Delivering centralised threat insight for the University of Sussex

  • February 25, 2021
  • Nuala Armstrong-Walsh
University of Sussex Campus

The UK’s higher education sector is an increasingly popular target for cyber-criminals. Whether they’re focused on ransomware extortion, stealing the personal and financial information of staff and students, or going after cutting-edge research, there’s plenty to keep university IT teams busy.

To help the University of Sussex mitigate escalating cyber risk, SOC.OS recently delivered enhanced visibility through its leading threat monitoring technology.

Struggling with insight

Like many organisations, especially in the education sector, the University of Sussex struggled to stay ahead of cyber-threats without a centralised monitoring capability. Its lack of visibility into emerging threats meant the institution was left in reactive mode, with IT team members dividing their time between multiple toolsets, according to Cyber Security and Compliance Analyst, Raman.

They needed a more effective way to track threat patterns and prioritise alerts.

The SOC.OS difference

SOC.OS works like an extra security analyst on your team, capable of processing, enriching, correlating and prioritising every single security alert, 24/7/365. In so doing, it maximises the productivity of your IT security team whilst helping to minimise cyber risk exposure. There are five key stages:

  • Collection of alerts from all your on-premises and cloud-based security tools.
  • Enrichment with third-party threat intelligence and your own business context.
  • Correlation of enriched alerts into related “clusters” which are then ranked for easier examination. Users can name business-critical assets to enhance prioritisation.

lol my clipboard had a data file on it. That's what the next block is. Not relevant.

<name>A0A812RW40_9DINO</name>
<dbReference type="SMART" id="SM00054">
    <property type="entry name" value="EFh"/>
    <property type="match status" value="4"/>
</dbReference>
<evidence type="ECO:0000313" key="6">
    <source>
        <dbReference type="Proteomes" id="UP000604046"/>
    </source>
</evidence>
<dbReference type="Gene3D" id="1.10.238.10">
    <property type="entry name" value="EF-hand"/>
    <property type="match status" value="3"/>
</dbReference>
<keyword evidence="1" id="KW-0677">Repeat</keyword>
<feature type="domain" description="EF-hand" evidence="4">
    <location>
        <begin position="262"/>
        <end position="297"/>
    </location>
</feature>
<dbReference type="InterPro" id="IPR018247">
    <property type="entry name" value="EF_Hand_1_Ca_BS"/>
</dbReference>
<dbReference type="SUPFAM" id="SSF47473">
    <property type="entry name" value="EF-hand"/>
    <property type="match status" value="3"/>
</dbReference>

• Investigation can then be conducted via a single, intuitive SOC.OS workbench.
  • Automated reporting and dashboard widgets provide an ongoing real-time view of threats and security posture.

Visibility and control

Sussex University found an immediate benefit to centralising its threat monitoring capabilities, and especially in being able to drill down into specific IPs and devices.

“In one incident a user unintentionally downloaded malware, but due to the volume of alerts, it was hard for us to pinpoint the exact alert which identified the threat,” explains Raman. “By filtering alerts using the specific business context tag, we were able to quickly identify the threat and take quick action before it caused further damage. This would have been impossible to identify without SOC.OS.”

Raman and his team were also able to tweak the system so it ranks brute force attacks higher up in the priority list for clusters—as these represent a higher risk to the university. They receive a top 10 list of threats, alerts, and security incidents across the organisation within a specified time period.

It all adds up to enhanced visibility, more efficient investigations and reduced cyber risk for the university.

About the author

Nuala Armstrong-Walsh

Nuala Armstrong-Walsh